Kevin Sterneckert, chief executive of Symphony RetailAI, said that while the competition from online retail is not to be underestimated, the next year will see retail continue to play to its strengths – engaging and delighting customers.
“Stores will offer assortments to tantalise local taste buds and expanding their fresh and prepared food departments, we’ll see live music, cooking classes and other services transform store visits into experiences to be enjoyed and sustained, rather than dull chores to be completed and expedited.”
Snyder predicted greater collaboration between retailers as they look to drive profits, cut costs and improve in-store experiences.
“Just a year ago you would not have imagined that bricks-and-mortar retailers like Next would be acting as Amazon parcel collection points – next year, we will see more examples of this kind of partnership as all parties grow to recognise the benefits working together can bring.”
Emerging skills gap
And finally, a warning that as retailers try to innovate digitally from the head office to the warehouse and onto the shop floor or website, the industry will increasingly struggle to find the requisite talent.
Snyder said that as retailers recognise the value of AI and machine learning within the supply chain, the challenge in 2020 will be ensuring they have the in-house skills to take advantage of this.
“To put it bluntly, not many retailers have their own data scientists conveniently in situ,” he stated. “To successfully implement they will need to focus on building skills internally, investing in the training that will make AI work in practice.”
Gartner’s forecast suggested upskilling in-store associates to perform a wider variety of specialised tasks, while trying to retain skilled and productive staff.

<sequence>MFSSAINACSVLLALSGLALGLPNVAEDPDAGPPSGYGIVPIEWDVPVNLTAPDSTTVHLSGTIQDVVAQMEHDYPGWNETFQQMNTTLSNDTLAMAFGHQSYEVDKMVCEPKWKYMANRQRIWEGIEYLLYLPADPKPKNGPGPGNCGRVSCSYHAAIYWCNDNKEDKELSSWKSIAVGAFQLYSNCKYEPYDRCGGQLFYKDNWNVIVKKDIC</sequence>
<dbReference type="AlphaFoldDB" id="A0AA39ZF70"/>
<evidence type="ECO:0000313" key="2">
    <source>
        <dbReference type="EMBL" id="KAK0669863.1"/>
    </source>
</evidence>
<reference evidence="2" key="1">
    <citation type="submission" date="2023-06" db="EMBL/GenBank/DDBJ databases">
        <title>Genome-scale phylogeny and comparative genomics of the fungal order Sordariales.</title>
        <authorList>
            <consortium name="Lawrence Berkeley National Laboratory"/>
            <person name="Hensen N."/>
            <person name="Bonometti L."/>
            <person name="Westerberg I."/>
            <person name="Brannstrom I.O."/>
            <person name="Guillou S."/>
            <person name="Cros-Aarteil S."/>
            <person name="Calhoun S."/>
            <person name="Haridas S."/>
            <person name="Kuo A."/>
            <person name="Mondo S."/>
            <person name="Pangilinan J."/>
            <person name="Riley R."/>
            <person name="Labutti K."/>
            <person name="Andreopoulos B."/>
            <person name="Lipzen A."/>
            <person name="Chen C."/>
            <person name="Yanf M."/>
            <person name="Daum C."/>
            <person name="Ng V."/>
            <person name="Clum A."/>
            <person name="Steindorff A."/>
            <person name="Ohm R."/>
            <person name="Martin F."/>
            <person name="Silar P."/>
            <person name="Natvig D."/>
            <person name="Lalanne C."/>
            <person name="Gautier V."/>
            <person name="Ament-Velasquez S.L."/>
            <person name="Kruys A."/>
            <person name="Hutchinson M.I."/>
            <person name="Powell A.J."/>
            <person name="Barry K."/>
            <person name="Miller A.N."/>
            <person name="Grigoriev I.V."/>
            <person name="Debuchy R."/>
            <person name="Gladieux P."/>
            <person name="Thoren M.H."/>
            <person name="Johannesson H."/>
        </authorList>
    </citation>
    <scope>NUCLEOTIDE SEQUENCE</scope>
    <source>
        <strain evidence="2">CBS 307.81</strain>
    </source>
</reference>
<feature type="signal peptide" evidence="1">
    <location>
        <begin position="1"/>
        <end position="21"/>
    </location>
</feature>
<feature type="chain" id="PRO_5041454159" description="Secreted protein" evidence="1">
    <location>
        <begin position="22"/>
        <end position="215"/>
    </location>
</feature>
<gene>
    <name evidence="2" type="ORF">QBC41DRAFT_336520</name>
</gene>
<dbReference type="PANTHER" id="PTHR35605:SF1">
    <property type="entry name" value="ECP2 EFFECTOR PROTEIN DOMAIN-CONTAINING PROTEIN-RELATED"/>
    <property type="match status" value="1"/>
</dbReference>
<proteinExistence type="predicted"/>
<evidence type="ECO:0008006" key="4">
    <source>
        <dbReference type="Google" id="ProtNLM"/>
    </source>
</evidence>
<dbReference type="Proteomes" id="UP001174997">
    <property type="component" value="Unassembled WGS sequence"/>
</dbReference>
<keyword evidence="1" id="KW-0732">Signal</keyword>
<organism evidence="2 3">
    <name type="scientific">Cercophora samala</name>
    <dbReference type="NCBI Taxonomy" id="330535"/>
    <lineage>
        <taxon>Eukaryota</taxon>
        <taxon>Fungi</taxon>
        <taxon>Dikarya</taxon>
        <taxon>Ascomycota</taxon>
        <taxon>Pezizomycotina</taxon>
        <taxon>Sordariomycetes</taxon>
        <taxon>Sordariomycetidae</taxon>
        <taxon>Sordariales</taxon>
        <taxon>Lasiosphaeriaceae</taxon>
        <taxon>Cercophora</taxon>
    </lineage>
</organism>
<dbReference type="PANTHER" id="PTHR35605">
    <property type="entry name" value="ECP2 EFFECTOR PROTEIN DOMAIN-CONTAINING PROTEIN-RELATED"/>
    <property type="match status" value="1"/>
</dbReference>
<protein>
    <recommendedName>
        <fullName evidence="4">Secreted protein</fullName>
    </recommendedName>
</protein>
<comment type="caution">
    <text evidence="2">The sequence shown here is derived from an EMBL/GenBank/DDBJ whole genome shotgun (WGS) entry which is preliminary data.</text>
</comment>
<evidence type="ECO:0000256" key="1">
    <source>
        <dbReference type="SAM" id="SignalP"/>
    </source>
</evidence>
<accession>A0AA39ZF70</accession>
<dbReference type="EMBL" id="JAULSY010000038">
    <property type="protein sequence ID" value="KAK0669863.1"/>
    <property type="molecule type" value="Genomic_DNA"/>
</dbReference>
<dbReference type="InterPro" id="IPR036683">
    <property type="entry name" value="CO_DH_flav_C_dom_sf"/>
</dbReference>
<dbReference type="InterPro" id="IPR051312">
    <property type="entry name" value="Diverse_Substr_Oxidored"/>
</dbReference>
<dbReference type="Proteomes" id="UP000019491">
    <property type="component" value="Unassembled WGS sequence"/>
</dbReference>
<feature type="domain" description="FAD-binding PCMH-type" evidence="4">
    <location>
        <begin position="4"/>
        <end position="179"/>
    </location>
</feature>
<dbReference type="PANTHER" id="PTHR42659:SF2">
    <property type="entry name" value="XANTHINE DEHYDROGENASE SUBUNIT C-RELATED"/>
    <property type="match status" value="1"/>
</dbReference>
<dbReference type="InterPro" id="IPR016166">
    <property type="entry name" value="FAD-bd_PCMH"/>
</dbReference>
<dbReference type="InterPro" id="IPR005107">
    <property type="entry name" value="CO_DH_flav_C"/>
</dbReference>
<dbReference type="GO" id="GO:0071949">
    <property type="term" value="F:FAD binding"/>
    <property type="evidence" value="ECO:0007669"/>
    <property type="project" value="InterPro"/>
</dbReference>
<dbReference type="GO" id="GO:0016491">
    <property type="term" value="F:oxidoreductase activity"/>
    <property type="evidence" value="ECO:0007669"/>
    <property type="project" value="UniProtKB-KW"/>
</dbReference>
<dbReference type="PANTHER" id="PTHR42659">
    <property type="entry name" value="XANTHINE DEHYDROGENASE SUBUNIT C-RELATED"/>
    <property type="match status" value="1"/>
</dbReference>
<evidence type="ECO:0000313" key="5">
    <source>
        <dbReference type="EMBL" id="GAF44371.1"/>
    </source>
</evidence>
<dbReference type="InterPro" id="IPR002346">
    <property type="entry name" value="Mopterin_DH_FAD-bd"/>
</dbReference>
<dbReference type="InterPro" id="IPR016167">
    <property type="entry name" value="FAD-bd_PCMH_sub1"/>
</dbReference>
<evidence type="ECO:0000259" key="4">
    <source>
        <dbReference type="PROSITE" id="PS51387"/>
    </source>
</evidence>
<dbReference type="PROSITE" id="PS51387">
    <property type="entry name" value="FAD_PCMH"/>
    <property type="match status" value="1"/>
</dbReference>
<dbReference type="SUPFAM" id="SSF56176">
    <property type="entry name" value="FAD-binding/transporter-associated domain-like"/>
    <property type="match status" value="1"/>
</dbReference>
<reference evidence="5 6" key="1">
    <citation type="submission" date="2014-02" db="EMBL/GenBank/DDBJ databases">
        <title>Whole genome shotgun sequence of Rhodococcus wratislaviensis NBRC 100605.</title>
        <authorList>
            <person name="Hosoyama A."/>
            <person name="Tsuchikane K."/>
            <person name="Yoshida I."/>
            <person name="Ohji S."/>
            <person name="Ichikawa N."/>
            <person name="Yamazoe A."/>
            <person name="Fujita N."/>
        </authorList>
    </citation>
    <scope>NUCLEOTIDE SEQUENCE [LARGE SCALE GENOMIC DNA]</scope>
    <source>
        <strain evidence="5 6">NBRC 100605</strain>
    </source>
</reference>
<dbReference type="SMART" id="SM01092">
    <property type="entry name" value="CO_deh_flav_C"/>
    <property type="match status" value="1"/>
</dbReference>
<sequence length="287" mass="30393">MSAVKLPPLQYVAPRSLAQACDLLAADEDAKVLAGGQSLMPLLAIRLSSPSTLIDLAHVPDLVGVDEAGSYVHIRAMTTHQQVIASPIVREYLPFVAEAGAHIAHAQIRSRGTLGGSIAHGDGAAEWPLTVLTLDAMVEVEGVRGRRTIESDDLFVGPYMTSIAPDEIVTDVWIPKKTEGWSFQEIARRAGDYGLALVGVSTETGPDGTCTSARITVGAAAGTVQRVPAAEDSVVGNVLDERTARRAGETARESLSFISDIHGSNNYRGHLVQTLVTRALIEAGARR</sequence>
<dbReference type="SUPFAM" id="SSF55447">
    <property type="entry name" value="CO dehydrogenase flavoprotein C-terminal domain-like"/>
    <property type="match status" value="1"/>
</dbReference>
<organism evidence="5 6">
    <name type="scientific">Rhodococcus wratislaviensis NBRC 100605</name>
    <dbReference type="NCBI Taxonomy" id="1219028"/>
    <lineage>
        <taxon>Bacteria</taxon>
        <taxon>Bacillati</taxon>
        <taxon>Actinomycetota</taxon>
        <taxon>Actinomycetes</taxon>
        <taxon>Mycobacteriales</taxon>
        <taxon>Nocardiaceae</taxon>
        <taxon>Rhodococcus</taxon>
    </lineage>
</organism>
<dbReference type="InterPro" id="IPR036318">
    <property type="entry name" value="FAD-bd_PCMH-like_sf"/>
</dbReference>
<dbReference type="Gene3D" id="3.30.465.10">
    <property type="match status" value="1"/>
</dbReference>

“To mitigate labour constraints, retailers can collaborate to enable a shared workforce will include more freelance, part-time and limited-term employment,” read the report. “This is the expectation of the Millennial and Generation Z cohort as they become the mainstay of both consumer and labour markets – retailers must start incorporating this into their digital workplace models, just as they should pay careful attention to the current consumer focus on sustainability.”
All AI everything
Machine learning and robotic automation are set for widespread implementation next year, with Sterneckert suggesting that AI can help optimise stretched promotional budgets.
“In the 20s, we predict that retailers and supplier will look to tech to ensure that the right customer is targeted at the right time and place – this will include AI to provide prescriptive recommendations about what, where, when, and how to promote items across the store.”
He also suggested that machines will increasingly be relied upon to make sense of all the data that retailers process every day. “Try as they might, humans simply cannot normalise, compute, analyse and identify the meaningful trends and outliers as well as computers – machines will not replace humans in 2020, but with the rise of AI, we will see a shift to retailers learning from the data instead of just trying to figure out what to do with it.”
David Nicholls, chief technology officer for retail and hospitality at Fujitsu UK, looked back to his predictions last year and was satisfied that AI has indeed played a bigger role in retail operations.
“UK retailers have been running trials of AI over the past year, which includes checkout-free stores, object recognition and bots that can determine shelf availability of products,” he stated. “Amazon’s pursuit of its physical, cashier-less stores has continued to disrupt the market, with a number of UK supermarkets also focusing on improving self-checkout.”
Nicholls also predicted that AI would be applied in retail security - “and there has certainly been significant interest in applying the technology to identify threats of violence and weapons in-store” - while in 2020 he forecast the introduction of automatic age verification at the point of checkout.
“Many retailers have been on the periphery of this technology for the past 18 months, but there is a chance that one of them may bite the bullet next year, and as soon as one retailer takes the plunge, there’s little doubt that others will follow.”